After Donald Trump’s Election,<em> The New Yorker</em> Suddenly Cares About Authoritarianism

After Donald Trump’s Election, The New Yorker Suddenly Cares About Authoritarianism

Many on the Left are now preaching moralistic sermons about the decline of our culture and praising the American founders’ warnings about demagoguery.
Matthew Peterson
By

What does it take for The New Yorker to start sounding like Robert Bork and Bill Bennett in the 1990s? Apparently, the election of Donald J. Trump. Many on the Left are now preaching moralistic sermons about the decline of our culture and media, issuing stern warnings about the perils of democracy citing Plato and Tocqueville, and praising the American founders’ warnings about demagoguery.

Alex Ross’s “The Frankfurt School Knew Trump Was Coming,” published by The New Yorker on Monday, is a fine example of this rhetorical about-face. There is no provincialism worse than Manhattanite provincialism, of which the New Yorker is the flagship journal, and thus an all too easy target when it solemnly intones its oracular wisdom within the coastal echo chambers of trust.

Theodor Adorno, Max Horkheimer, and others in the Frankfurt School of Marxists who came to America fleeing Nazi persecution are, to be sure, sometimes penetrating, always fascinating, and certainly influential on the subject of media, technology, and western culture. Some, like my ornery friend Michael Walsh, do not find them entirely salutary. But while Ross may be a fine writer on music, he should have stuck to it:

[Theodor] Adorno believed that the greatest danger to American democracy lay in the mass-culture apparatus of film, radio, and television. Indeed, in his view, this apparatus operates in dictatorial fashion even when no dictatorship is in place: it enforces conformity, quiets dissent, mutes thought….Watching wartime newsreels, Adorno concluded that the ‘culture industry,’ as he and [Max] Horkheimer called it, was replicating fascist methods of mass hypnosis.

And who controls the “culture industry” in America today, pray tell? I’ll take “the cultural left” for $1,000, Alex. But let’s skip to another two sentences in the very same article:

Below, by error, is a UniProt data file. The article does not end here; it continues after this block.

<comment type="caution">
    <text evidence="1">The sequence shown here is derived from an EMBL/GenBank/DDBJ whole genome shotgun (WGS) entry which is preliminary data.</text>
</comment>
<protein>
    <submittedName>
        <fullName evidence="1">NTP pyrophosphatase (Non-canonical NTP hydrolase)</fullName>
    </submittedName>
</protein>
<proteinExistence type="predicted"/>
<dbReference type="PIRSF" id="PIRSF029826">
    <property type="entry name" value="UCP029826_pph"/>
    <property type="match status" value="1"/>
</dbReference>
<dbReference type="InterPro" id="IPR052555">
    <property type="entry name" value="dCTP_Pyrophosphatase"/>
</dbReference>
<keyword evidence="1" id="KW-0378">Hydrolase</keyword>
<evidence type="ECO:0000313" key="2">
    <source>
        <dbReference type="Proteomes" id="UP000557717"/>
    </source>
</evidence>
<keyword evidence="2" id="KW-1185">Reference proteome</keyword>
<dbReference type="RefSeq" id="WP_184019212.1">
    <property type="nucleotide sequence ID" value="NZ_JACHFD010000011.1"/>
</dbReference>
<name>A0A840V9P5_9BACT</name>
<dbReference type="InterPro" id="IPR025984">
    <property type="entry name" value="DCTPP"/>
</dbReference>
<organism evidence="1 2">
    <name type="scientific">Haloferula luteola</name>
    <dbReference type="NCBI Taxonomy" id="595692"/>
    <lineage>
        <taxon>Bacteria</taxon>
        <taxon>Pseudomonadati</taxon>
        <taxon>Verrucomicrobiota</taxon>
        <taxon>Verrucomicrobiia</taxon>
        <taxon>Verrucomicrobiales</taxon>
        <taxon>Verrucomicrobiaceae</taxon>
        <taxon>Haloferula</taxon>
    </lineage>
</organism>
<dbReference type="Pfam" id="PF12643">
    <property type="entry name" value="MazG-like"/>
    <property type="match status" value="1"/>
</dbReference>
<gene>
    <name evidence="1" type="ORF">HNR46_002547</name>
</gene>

The failure of Facebook to halt the proliferation of fake news during the campaign season should have surprised no one; the local hirelings of logic are too enamored of their algorithms—and of the revenue they generate—to intervene. From the start, Silicon Valley monopolies have taken a hands-off, ideologically vacant attitude toward the upwelling of ugliness on the Internet.

Yes, yes. Those greedy, ideologically vacant, monopolistic monoliths should begin to comb through all the news in all the world and decide what is real and what is fake, what is true and what is false. Then from this determination they ought to dictate to the unwashed masses what they should and shouldn’t see. The tech industry should be more hands-on and ideologically full, like the rest of the culture industry, enforcing conformity and quiet dissent. That wouldn’t be, er, dictatorial at all.

If I didn’t take his rather touching moral earnestness seriously, I’d think Ross were telling the techie nouveau riche to get with the culture industry’s established authoritarian program. Those upstart Silicon Valley tech companies who are so greedy and care nothing for the common good! Of course, there is nothing remotely similar to them within that well-known bastion of moderation and altruism that is New York City. What’s the name of that one street? There’s something about a wall…

I Thought Truth Was a Power Narrative Wielded By Fascists

Speaking of truth itself, the author cites Frankfurt Schooler Adorno himself: “The conversion of all questions of truth into questions of power, a process that truth itself cannot escape if it is not to be annihilated by power, not only suppresses truth as in earlier despotic orders, but has attacked the very heart of the distinction between true and false, which the hirelings of logic were in any case diligently working to abolish.”

I can’t tell—am I reading First Things? The culture section of National Review? The New Criterion? The Claremont Review of Books? A Thomas Aquinas College graduate? Whatever happened to decades of academia and certain publications on the Left treating all questions of truth and falsehood as questions of power?

Truth? How old fashioned! What is truth, oh fundamentalist New Yorker? Like Pilate before me, I ask you: What. Is. Truth. . .

Was it the Right or the Left in my past life which ceaselessly decried absolutism, and calling for nuance and qualification regarding simplistic, black and white accounts of truth and falsehood? Is this whiplash I’m feeling, or full-on decapitation?

Logic? Didn’t that cease to be a required class at elite schools, like, more than a century and a half ago? All students are required to study logic and rhetoric, much like James Madison did, at my fledgling Catholic university, of course, but who formally studies such things in elite secular education these days unless it be symbolically in a mostly meaningless philosophy elective?

Ah, Now We Love Truth. Your Truth, Or Mine?

But back to Ross, in high moral dudgeon, as they say: “Traditional media outlets exhibited the same value-free mentality, pumping out Trump stories and airing his rallies because they got hits and high ratings.”

Ah, yes: the “value-free mentality.” As we all know, The New Yorker has stood firmly against the “value-free mentality” throughout its history. Media should operate according to a rigorous understanding not only of truth and falsehood but also of virtue and vice, rejecting the Nietzschean transvaluation of values. This is why, for almost a century, The New Yorker has continuously defended an understanding of what is good and what is evil according to reason and revelation in the tradition of the West, exploring the overlap and tension between the two while eschewing the corruptive moral relativism of the late-modern world. Quite.